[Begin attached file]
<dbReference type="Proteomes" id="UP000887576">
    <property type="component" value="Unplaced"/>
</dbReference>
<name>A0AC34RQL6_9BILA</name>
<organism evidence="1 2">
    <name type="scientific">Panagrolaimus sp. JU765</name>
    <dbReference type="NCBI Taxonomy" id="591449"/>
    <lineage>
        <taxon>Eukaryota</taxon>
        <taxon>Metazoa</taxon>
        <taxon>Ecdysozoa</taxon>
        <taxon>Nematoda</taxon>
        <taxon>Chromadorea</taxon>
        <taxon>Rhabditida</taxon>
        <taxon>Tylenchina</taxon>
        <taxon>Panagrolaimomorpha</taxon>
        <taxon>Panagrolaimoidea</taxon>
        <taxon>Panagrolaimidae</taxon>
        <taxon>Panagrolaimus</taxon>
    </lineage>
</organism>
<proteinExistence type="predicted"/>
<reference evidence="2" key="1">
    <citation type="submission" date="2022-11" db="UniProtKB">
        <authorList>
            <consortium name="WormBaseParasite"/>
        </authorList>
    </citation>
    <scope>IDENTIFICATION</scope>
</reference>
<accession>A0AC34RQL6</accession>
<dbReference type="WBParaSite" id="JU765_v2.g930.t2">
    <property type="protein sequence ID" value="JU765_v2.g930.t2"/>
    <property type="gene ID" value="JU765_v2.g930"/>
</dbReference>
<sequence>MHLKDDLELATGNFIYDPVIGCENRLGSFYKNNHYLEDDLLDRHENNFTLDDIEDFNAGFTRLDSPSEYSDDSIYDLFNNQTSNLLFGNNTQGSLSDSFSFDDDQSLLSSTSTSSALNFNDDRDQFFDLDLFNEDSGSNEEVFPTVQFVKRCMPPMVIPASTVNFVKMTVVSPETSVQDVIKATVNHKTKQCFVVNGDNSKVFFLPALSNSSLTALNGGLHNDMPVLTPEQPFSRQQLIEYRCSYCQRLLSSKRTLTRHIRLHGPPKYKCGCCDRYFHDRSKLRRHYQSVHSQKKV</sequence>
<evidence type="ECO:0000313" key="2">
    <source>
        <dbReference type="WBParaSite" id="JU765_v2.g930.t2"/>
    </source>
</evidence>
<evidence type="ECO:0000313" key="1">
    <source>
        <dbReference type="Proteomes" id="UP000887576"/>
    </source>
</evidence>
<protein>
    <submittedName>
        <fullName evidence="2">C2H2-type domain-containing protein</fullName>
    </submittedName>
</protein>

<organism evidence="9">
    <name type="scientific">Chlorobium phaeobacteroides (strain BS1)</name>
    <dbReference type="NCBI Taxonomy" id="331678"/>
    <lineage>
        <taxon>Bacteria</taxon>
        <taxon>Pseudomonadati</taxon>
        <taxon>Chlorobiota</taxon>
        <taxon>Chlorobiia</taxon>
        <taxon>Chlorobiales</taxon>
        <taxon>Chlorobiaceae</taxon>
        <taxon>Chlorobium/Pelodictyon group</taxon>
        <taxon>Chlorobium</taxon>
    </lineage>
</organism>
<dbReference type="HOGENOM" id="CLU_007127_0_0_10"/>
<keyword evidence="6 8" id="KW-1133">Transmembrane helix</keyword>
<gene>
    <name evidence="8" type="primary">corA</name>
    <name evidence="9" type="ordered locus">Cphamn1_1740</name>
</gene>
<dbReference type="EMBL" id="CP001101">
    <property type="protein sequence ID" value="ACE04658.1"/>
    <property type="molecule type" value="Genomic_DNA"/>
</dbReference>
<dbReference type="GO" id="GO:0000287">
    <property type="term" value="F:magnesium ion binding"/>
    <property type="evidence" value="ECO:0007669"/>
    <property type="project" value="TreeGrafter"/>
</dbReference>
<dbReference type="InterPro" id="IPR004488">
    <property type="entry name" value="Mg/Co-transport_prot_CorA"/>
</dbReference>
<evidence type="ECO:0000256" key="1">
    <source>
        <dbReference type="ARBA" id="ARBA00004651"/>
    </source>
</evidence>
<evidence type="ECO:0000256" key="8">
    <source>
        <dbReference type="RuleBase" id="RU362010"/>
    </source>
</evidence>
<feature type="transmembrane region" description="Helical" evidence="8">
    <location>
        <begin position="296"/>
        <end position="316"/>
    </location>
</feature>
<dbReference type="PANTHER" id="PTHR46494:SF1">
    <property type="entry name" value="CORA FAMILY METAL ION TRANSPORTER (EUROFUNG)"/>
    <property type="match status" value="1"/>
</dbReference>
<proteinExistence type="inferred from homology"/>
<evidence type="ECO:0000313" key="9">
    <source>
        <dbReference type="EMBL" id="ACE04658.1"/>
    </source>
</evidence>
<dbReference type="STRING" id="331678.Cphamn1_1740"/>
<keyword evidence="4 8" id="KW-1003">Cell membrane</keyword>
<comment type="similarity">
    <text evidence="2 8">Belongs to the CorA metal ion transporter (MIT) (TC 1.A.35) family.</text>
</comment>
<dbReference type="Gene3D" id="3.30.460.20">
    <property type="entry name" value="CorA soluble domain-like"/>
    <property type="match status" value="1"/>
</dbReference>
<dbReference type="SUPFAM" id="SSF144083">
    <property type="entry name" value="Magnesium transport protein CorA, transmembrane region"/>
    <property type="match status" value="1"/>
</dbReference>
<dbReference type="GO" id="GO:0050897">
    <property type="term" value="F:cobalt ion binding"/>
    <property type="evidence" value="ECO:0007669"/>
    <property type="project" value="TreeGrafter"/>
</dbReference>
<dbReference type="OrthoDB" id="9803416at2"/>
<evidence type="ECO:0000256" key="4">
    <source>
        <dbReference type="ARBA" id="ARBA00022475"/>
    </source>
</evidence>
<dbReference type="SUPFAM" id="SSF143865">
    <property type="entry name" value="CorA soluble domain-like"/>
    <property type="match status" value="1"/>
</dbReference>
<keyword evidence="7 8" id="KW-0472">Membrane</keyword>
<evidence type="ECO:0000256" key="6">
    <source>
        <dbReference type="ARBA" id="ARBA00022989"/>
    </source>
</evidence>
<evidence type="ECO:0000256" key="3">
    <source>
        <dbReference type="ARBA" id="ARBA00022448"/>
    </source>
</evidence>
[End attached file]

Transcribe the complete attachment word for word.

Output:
<dbReference type="Proteomes" id="UP000887576">
    <property type="component" value="Unplaced"/>
</dbReference>
<name>A0AC34RQL6_9BILA</name>
<organism evidence="1 2">
    <name type="scientific">Panagrolaimus sp. JU765</name>
    <dbReference type="NCBI Taxonomy" id="591449"/>
    <lineage>
        <taxon>Eukaryota</taxon>
        <taxon>Metazoa</taxon>
        <taxon>Ecdysozoa</taxon>
        <taxon>Nematoda</taxon>
        <taxon>Chromadorea</taxon>
        <taxon>Rhabditida</taxon>
        <taxon>Tylenchina</taxon>
        <taxon>Panagrolaimomorpha</taxon>
        <taxon>Panagrolaimoidea</taxon>
        <taxon>Panagrolaimidae</taxon>
        <taxon>Panagrolaimus</taxon>
    </lineage>
</organism>
<proteinExistence type="predicted"/>
<reference evidence="2" key="1">
    <citation type="submission" date="2022-11" db="UniProtKB">
        <authorList>
            <consortium name="WormBaseParasite"/>
        </authorList>
    </citation>
    <scope>IDENTIFICATION</scope>
</reference>
<accession>A0AC34RQL6</accession>
<dbReference type="WBParaSite" id="JU765_v2.g930.t2">
    <property type="protein sequence ID" value="JU765_v2.g930.t2"/>
    <property type="gene ID" value="JU765_v2.g930"/>
</dbReference>
<sequence>MHLKDDLELATGNFIYDPVIGCENRLGSFYKNNHYLEDDLLDRHENNFTLDDIEDFNAGFTRLDSPSEYSDDSIYDLFNNQTSNLLFGNNTQGSLSDSFSFDDDQSLLSSTSTSSALNFNDDRDQFFDLDLFNEDSGSNEEVFPTVQFVKRCMPPMVIPASTVNFVKMTVVSPETSVQDVIKATVNHKTKQCFVVNGDNSKVFFLPALSNSSLTALNGGLHNDMPVLTPEQPFSRQQLIEYRCSYCQRLLSSKRTLTRHIRLHGPPKYKCGCCDRYFHDRSKLRRHYQSVHSQKKV</sequence>
<evidence type="ECO:0000313" key="2">
    <source>
        <dbReference type="WBParaSite" id="JU765_v2.g930.t2"/>
    </source>
</evidence>
<evidence type="ECO:0000313" key="1">
    <source>
        <dbReference type="Proteomes" id="UP000887576"/>
    </source>
</evidence>
<protein>
    <submittedName>
        <fullName evidence="2">C2H2-type domain-containing protein</fullName>
    </submittedName>
</protein>

<organism evidence="9">
    <name type="scientific">Chlorobium phaeobacteroides (strain BS1)</name>
    <dbReference type="NCBI Taxonomy" id="331678"/>
    <lineage>
        <taxon>Bacteria</taxon>
        <taxon>Pseudomonadati</taxon>
        <taxon>Chlorobiota</taxon>
        <taxon>Chlorobiia</taxon>
        <taxon>Chlorobiales</taxon>
        <taxon>Chlorobiaceae</taxon>
        <taxon>Chlorobium/Pelodictyon group</taxon>
        <taxon>Chlorobium</taxon>
    </lineage>
</organism>
<dbReference type="HOGENOM" id="CLU_007127_0_0_10"/>
<keyword evidence="6 8" id="KW-1133">Transmembrane helix</keyword>
<gene>
    <name evidence="8" type="primary">corA</name>
    <name evidence="9" type="ordered locus">Cphamn1_1740</name>
</gene>
<dbReference type="EMBL" id="CP001101">
    <property type="protein sequence ID" value="ACE04658.1"/>
    <property type="molecule type" value="Genomic_DNA"/>
</dbReference>
<dbReference type="GO" id="GO:0000287">
    <property type="term" value="F:magnesium ion binding"/>
    <property type="evidence" value="ECO:0007669"/>
    <property type="project" value="TreeGrafter"/>
</dbReference>
<dbReference type="InterPro" id="IPR004488">
    <property type="entry name" value="Mg/Co-transport_prot_CorA"/>
</dbReference>
<evidence type="ECO:0000256" key="1">
    <source>
        <dbReference type="ARBA" id="ARBA00004651"/>
    </source>
</evidence>
<evidence type="ECO:0000256" key="8">
    <source>
        <dbReference type="RuleBase" id="RU362010"/>
    </source>
</evidence>
<feature type="transmembrane region" description="Helical" evidence="8">
    <location>
        <begin position="296"/>
        <end position="316"/>
    </location>
</feature>
<dbReference type="PANTHER" id="PTHR46494:SF1">
    <property type="entry name" value="CORA FAMILY METAL ION TRANSPORTER (EUROFUNG)"/>
    <property type="match status" value="1"/>
</dbReference>
<proteinExistence type="inferred from homology"/>
<evidence type="ECO:0000313" key="9">
    <source>
        <dbReference type="EMBL" id="ACE04658.1"/>
    </source>
</evidence>
<dbReference type="STRING" id="331678.Cphamn1_1740"/>
<keyword evidence="4 8" id="KW-1003">Cell membrane</keyword>
<comment type="similarity">
    <text evidence="2 8">Belongs to the CorA metal ion transporter (MIT) (TC 1.A.35) family.</text>
</comment>
<dbReference type="Gene3D" id="3.30.460.20">
    <property type="entry name" value="CorA soluble domain-like"/>
    <property type="match status" value="1"/>
</dbReference>
<dbReference type="SUPFAM" id="SSF144083">
    <property type="entry name" value="Magnesium transport protein CorA, transmembrane region"/>
    <property type="match status" value="1"/>
</dbReference>
<dbReference type="GO" id="GO:0050897">
    <property type="term" value="F:cobalt ion binding"/>
    <property type="evidence" value="ECO:0007669"/>
    <property type="project" value="TreeGrafter"/>
</dbReference>
<dbReference type="OrthoDB" id="9803416at2"/>
<evidence type="ECO:0000256" key="4">
    <source>
        <dbReference type="ARBA" id="ARBA00022475"/>
    </source>
</evidence>
<dbReference type="SUPFAM" id="SSF143865">
    <property type="entry name" value="CorA soluble domain-like"/>
    <property type="match status" value="1"/>
</dbReference>
<keyword evidence="7 8" id="KW-0472">Membrane</keyword>
<evidence type="ECO:0000256" key="6">
    <source>
        <dbReference type="ARBA" id="ARBA00022989"/>
    </source>
</evidence>
<evidence type="ECO:0000256" key="3">
    <source>
        <dbReference type="ARBA" id="ARBA00022448"/>
    </source>
</evidence>